Start young.  Take your children to see outdoor productions.  Remember this part...this is important...watching Shakespeare as a child is NOT NOT NOT about understanding every word.  It's about exposure.  Let your child hear the words, see the action, people watch the audience.  What kind of people go to Shakespearean plays?  All sorts of people.  People like you and me. The greatest Shakespeare scholars to the person who's never seen a play in his life.

Nope. Not asleep.  Relaxed and enjoying...the strangulation scene?
As much as the bachelor of English in me resists the idea, read a copy of the play using No Fear Shakespeare if you aren't well versed in Shakespeare and want to walk into the play knowing the plot  (No Fear Shakespeare is a reading aid where the play in its original words is presented on one side of the page and the current English translation on the other page). In no way to do I advocate the use of this sort of aid if you are currently in an English class or Shakespeare class.  Keep yourself honest and read or view the plays on your own. That is the point of studying Shakespeare. In the case of a first time viewing while at the same time trying to help a child understand a basic plot, go for it.

And example of a page from the No Fear Shakespeare collection
Make it a special day.  This year's production was Othello.  My daughter and I decided to pack a picnic lunch as we did when we saw The Philadelphia Philharmonic Orchestra play the score to Star Trek: Into Darkness live at the Mann Music Center (there was a lawn for picnics).  She helped make the sandwiches and decide on snacks.  We packed up a large blanket, parasols (it was an afternoon production), and our lunches.  We also packed her best friend and her best friend's mom (OK, so she didn't pack her...we invited them to come with us!).  A friend makes things better.  They can share an experience.

See if you can find a modern visual interpretation.  Many of the movie productions move out of the typical Elizabethan settings and clothing opting to reinterpret the plays using a modern backdrop. And it's very easy to do so.  Shakespeare's plays are timeless.  Ian McKellan's Richard III takes place in WWIIish Britain.  The story transfers easily.  The Kevin Kline version of A Midsummer Night's Dream takes place during the turn of the century as opposed to Ancient Thebes.  The Othello we went to see today was set in the backdrop of WWII.  Period costumes and music were used.  My kid is a history buff as well so she actually recognized the music.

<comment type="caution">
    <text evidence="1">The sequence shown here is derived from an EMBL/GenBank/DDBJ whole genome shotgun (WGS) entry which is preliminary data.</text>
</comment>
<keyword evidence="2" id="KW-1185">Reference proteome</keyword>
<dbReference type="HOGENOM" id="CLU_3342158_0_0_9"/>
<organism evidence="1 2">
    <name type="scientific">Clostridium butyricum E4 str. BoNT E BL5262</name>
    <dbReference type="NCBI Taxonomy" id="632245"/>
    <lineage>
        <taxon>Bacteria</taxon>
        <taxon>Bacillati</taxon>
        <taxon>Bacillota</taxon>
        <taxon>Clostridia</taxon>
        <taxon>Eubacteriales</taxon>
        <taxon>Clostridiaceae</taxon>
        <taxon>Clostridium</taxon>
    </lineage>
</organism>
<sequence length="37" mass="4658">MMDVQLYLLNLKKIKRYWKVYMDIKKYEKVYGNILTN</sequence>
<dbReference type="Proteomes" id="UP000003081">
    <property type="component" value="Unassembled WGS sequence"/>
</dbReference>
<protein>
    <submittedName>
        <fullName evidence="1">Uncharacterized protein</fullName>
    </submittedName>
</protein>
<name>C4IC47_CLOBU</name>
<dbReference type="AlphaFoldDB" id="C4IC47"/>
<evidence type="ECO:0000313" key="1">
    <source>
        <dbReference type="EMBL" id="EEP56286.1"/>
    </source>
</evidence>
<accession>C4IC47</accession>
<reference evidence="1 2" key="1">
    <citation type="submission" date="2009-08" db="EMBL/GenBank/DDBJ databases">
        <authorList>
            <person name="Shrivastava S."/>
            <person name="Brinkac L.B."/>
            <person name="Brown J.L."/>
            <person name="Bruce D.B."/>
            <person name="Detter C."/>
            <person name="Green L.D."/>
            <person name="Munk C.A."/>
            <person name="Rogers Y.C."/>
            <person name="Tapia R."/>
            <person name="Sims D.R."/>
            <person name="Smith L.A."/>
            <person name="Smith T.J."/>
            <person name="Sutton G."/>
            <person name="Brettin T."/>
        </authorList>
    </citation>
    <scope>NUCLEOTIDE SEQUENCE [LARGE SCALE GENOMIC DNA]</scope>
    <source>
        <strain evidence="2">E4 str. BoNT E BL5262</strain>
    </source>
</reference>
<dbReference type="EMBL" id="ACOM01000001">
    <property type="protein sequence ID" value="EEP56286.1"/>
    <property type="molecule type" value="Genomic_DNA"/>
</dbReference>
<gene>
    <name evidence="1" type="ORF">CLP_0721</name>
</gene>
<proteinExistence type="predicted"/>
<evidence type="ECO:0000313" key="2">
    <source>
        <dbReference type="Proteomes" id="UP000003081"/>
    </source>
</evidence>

The set for the 2014 production of Othello in Allentown, PA (8-9-14)

Watch the following video before you go see any Shakespeare play. No. I'm serious. Watch this. You will laugh yourself into stitches (that's from Twelfth Night...see what I did there??!)  It's kid friendly with the exception of the Punch and Judy scene. You might want to mute it (it's a wee bit racy).  Mute from 1 hour 15 minutes until 1 hour 17 minutes. 

How about Moonlighting's version of The Taming of the Shrew?  This one will also have you in stitches.  Quite a few modern references.

If you make it OK to like Shakespeare your child may grow to love him as I hope my child will.  Remember that you are the greatest influence in your child's life.  If you squish your eyes, wrinkle your nose, and say "I hate Shakespeare" chances are that's the exact same position your child will take. If you don't care for Shakespeare (or don't understand it) go on a journey together.  If you have to read the "No Fear Shakespeare" version of the play before you see the play do it. Do what you have to to enjoy it.  Maddie said to me after Othello, "you know when you see it it makes more sense."  So it does grasshopper. So it does.


Curtain call for Allentown's SitP's production of Othello
*Personal photographs taken by Karen Schlipp and posted with permission
*Allentown Shakespeare in the Park Facebook Page
*The Allentown Shakespeare in the Park Company: Fractured Atlas
*My apologies to my beloved Shakespeare professor Dr. L. Fletcher if I mucked up any information.

I had to throw this in...sorry.